Trying to reinvent another person—any person—is an exercise in futility. That’s why it’s important to think in more open-ended terms. If you are a leader, manager, supervisor, or even an individual contributor who wants to become a better listener, ask yourself these questions:

What’s my style?
Are you a facilitator who naturally wants to bring people together? Are you a persuader who seeks to influence others in order to gain commitment? Are you an idea person who assumes people will quietly fall in line behind you because of your “vision”? There are many types of leadership styles, and yours will impact your interactions with others. The objective is not to change your style or turn you into someone you are not. The objective is to understand when your natural style works for you and when it doesn’t.

What results are you getting from your style?
If you are attaining the results that you aspire to achieve, then keep doing what you are doing! If you are not satisfied with the quality of your professional relationships or with the business results of you and your team, start with yourself when looking for a solution. Consider what you might do differently to improve your dynamics.

What are your struggles as a “listening leader”?
Write down your preliminary thoughts, and then check your perceptions by asking for feedback from your key stakeholders. Some questions to ask might include: How well do I listen? Do you feel heard and understood? Are there questions I should be asking you that I’m not asking? What messages am I missing or misinterpreting? What could I be doing differently to make you more comfortable sharing difficult messages?

Really listen to people’s responses and receive them as the gift they are. Don’t defend your behavior, debate the accuracy of the feedback, or respond in any way other than to thank the person for sharing their perceptions with you. Absorb the responses with as much objectivity as possible.

What are your obstacles to effective listening?
Some types of improvement require overcoming external obstacles, such as conflicting agendas, limited budgets and resources, and short or inadequate staffing. The obstacles that impact one’s listening effectiveness are often internal. By identifying your personal obstacles, you are taking the first, powerful step toward improvement. Once you pinpoint behaviors that are restricting effective communication, you’ll improve the quality of your professional relationships, create a more positive emotional state for yourself and others, and deliver greater results. Learn to make your style work for you—whether that style comes naturally to you or if it’s one that you work to intentionally create—so you can help deliver on the promise of your company’s brand.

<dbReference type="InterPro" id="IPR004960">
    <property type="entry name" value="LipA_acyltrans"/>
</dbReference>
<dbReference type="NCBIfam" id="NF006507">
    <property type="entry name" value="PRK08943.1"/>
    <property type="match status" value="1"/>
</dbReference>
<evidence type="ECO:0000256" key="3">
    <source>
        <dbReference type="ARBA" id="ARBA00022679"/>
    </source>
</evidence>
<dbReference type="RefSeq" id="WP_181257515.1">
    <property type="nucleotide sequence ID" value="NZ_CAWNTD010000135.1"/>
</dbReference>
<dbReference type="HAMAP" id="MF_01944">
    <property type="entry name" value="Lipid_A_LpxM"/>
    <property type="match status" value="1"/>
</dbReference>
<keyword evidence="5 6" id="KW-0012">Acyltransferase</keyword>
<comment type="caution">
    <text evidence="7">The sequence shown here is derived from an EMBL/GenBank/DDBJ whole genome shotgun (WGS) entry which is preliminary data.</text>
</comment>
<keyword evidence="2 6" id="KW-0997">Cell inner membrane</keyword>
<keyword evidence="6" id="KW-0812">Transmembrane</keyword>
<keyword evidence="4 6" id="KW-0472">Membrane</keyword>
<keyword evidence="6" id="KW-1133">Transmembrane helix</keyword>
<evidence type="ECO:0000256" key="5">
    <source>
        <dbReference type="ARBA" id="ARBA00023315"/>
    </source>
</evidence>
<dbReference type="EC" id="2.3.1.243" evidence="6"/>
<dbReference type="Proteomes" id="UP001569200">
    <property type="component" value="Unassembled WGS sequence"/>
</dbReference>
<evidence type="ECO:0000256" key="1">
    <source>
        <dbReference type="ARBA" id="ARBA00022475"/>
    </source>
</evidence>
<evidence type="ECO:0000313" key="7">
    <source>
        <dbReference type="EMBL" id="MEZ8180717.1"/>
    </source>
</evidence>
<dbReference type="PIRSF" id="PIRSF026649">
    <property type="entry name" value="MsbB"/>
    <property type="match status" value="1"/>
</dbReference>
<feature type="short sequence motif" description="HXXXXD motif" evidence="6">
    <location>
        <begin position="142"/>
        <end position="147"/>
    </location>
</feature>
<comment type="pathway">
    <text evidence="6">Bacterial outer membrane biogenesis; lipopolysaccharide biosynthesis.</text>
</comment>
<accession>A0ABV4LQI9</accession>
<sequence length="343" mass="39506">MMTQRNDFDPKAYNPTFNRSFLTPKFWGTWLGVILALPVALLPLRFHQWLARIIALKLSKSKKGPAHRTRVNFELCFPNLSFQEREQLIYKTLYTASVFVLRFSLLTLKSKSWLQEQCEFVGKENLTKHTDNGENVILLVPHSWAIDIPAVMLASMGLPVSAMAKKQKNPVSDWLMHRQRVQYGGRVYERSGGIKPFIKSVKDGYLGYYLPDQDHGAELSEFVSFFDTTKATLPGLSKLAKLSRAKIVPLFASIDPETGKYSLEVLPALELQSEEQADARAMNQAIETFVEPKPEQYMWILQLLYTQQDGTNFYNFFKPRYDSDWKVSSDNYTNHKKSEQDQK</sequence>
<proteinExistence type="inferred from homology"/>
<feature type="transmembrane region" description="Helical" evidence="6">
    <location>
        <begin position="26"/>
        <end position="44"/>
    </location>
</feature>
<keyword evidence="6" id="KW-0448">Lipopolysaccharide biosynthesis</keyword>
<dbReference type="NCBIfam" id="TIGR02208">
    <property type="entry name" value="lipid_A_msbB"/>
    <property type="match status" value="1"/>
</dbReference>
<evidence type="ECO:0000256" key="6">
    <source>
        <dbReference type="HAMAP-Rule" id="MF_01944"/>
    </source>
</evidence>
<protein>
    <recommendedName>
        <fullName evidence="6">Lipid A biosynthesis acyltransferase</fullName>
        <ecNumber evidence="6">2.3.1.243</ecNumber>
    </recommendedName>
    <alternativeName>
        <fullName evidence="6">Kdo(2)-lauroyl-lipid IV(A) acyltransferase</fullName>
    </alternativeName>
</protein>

As you strive to be known as a “listening leader,” here are a few tips:

  • Understand what’s at stake for you and for the person you’re engaging.
  • Your “truth” and their “truth” can both be true at the same time without one viewpoint being “right” and the other “wrong.”
  • All voices should be heard, and your job as a leader is to make a safe place for that to happen.

Most of all, be present. When you are in the role of listener, you have one responsibility. By fulfilling it, you can take the first step toward realizing your ideal organizational state.

About the Author
Cyndi Sax is the senior vice president of professional services at Caliper, an employee-assessment and development firm headquartered in Princeton, New Jersey. She has extensive experience as an executive coach and OD leader.